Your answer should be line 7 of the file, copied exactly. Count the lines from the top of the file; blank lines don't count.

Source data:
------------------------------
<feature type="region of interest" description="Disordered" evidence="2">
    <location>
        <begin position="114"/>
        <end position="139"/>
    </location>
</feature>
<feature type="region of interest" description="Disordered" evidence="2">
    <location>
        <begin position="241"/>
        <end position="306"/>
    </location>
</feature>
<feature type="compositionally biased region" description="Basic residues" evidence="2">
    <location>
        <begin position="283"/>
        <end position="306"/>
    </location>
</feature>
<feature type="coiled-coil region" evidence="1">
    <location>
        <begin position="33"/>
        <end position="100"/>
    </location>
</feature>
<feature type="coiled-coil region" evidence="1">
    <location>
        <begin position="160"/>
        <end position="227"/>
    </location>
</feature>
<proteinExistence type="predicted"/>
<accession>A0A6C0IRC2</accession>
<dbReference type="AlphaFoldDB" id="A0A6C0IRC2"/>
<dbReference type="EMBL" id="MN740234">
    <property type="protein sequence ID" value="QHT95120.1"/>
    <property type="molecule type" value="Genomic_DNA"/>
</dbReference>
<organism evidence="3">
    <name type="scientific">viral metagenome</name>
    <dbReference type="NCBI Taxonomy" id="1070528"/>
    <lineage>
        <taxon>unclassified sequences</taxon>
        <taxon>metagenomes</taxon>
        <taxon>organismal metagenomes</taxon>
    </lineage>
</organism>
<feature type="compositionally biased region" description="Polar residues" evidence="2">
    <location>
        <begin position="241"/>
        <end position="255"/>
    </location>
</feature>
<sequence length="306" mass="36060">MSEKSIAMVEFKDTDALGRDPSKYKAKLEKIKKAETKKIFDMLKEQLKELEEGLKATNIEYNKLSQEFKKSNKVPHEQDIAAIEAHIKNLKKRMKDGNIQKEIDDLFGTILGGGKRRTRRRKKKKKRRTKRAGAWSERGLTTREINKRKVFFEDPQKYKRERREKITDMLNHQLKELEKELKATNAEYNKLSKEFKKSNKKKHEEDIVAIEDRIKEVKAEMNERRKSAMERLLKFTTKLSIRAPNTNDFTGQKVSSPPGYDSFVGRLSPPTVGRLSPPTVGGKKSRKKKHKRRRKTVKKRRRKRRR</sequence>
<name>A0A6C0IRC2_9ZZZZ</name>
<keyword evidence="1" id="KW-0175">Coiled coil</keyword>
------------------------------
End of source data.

<feature type="region of interest" description="Disordered" evidence="2">